We have squandered 80 years on a wrong conception of how our economy works. There is much to fix…
To be wealthy is to have the things you need and want, the things that support your well-being and enable you to do what you like.
Human ecology opens us beyond a reductive view. We are part of understanding; our regard is from ‘inside,’ not as ‘outside’ observers.
This is the main notion, and the importance, of resilience. The whole life process is one of ongoing disequilibrium movement to which we must adapt to survive.
How can a civilization last, when its governing force is something so fleeting and artificial as money?
If I’m asked about the role economics plays in the environment and sustainability, my answer would be ‘what kind of economics are you talking about’?
Rob Dietz: Steady-state economics is a sustainable alternative to mainstream or neoclassical economics, which assumes perpetual growth of production and consumption. Such an economy keeps material and energy use within ecological limits, and the unsustainable (and unrealistic) goal of continuously increasing income and consumption is replaced by the goal of improving quality of life for all. In short, the focus is enough rather than more.
We make decisions, not on known outcomes but on imagined projections standing on theories of how things work. These projections have an ethical range called the ‘planning horizon.’ The better we understand the world the broader the reach of our anticipations. Conscience serves to measure how well we encompass social effects.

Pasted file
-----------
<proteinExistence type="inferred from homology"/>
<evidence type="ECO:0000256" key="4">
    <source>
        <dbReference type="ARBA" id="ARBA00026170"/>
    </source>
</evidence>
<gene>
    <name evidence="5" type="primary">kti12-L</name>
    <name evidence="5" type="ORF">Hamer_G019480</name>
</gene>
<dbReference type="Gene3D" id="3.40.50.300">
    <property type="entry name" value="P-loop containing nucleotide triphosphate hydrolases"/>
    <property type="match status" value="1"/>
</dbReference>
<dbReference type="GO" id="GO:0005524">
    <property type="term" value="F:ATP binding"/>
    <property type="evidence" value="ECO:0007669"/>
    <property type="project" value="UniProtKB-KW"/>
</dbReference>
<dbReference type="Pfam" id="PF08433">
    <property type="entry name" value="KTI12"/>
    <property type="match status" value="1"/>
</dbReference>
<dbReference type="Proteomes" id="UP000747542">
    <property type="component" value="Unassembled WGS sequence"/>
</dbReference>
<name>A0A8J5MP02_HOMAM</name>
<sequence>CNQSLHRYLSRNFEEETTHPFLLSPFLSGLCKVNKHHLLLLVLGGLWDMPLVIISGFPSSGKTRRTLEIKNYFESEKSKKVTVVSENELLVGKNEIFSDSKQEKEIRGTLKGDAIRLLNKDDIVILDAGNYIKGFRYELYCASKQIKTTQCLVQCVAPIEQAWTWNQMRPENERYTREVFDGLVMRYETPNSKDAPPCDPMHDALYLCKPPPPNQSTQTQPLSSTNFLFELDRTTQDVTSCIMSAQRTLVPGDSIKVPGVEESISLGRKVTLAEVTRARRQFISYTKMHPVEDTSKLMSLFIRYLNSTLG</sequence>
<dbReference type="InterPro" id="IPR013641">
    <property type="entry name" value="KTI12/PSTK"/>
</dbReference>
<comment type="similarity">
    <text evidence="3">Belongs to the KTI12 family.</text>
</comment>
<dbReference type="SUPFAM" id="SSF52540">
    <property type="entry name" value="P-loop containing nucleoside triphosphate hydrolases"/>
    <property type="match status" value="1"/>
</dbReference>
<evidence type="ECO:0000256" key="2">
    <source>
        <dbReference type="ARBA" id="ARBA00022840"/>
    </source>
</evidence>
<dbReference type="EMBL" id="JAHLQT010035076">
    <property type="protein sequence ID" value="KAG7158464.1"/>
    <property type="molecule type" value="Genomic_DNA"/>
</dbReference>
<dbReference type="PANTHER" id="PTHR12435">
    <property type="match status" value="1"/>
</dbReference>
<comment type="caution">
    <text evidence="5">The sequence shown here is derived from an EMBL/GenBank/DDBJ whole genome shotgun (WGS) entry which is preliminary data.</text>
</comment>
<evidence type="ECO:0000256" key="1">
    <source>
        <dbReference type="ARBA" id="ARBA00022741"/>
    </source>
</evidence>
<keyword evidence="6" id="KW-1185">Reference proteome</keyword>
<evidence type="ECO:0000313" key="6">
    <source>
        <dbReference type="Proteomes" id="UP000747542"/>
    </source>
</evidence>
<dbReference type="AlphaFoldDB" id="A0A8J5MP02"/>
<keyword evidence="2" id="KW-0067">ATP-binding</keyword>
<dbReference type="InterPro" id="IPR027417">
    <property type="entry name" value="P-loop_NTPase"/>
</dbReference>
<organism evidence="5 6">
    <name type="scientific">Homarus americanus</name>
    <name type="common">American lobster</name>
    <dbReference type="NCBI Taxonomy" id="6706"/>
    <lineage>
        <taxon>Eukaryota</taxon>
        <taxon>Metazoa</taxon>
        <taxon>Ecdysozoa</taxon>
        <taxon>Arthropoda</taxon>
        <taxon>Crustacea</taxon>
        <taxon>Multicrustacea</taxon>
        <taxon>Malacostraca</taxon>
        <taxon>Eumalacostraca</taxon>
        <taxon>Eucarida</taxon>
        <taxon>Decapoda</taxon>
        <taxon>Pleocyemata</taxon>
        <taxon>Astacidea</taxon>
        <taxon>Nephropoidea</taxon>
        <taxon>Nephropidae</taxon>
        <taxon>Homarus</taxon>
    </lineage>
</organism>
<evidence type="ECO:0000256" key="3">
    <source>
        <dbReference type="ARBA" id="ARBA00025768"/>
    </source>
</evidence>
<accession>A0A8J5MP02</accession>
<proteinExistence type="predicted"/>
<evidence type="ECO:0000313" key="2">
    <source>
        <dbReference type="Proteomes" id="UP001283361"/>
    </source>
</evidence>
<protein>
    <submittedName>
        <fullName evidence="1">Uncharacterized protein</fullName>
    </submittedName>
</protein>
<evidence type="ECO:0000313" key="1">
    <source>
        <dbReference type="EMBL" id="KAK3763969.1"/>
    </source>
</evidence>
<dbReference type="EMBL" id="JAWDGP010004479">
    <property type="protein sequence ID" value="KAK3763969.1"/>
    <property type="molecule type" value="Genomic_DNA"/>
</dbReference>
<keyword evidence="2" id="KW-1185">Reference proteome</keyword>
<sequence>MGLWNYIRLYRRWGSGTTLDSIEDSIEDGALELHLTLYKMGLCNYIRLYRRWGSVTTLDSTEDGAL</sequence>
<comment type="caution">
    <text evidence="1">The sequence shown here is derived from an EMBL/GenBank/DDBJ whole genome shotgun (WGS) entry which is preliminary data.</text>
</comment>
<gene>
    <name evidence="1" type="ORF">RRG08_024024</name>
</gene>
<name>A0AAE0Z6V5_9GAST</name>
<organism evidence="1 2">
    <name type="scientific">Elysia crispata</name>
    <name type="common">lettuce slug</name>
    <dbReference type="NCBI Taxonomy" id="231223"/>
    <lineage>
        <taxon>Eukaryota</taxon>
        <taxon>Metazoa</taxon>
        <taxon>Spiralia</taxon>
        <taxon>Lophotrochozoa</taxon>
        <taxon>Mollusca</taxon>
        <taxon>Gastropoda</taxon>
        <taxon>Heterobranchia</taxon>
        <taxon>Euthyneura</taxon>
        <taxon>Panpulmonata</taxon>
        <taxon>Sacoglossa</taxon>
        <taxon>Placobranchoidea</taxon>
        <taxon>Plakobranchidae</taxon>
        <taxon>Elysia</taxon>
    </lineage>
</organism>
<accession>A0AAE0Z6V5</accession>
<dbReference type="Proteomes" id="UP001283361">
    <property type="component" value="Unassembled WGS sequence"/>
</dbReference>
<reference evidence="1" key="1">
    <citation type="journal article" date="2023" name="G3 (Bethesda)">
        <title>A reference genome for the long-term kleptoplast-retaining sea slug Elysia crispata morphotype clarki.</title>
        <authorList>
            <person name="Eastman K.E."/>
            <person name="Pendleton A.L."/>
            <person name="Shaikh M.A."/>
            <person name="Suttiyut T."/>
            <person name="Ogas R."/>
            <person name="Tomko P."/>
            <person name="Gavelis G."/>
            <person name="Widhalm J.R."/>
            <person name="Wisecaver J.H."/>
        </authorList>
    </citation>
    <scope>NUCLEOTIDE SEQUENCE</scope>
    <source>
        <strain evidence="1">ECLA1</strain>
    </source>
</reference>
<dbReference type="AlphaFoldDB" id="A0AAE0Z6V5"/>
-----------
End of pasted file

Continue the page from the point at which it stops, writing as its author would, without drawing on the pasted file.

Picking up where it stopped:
Economist John Kenneth Galbraith once said that “the only function of economic forecasting is to make astrology look respectable.” Unfortunately, when some economists turn their sights on the economics of climate change, their unreliable methods imperil not just the economic life of humankind but its very existence.
The key message is that the potential of small farms for global food production is determined by economic conditions rather than biological, ecological or agronomic limitations.
Interview with the late Rhoda Gilman, one of the early leaders of the Green movement. She talks about the origins of the Greens and Adam Smith’s vision of capitalism.
“If we were living in Adam Smith’s world, we wouldn’t be doing badly at all; the Greens would be right at home.”
Although we may not think that we do, we all live with faiths – ideas that we take for granted that appear so obvious that we do not feel a need to re-examine them – ideas that we do not usually want to re-examine.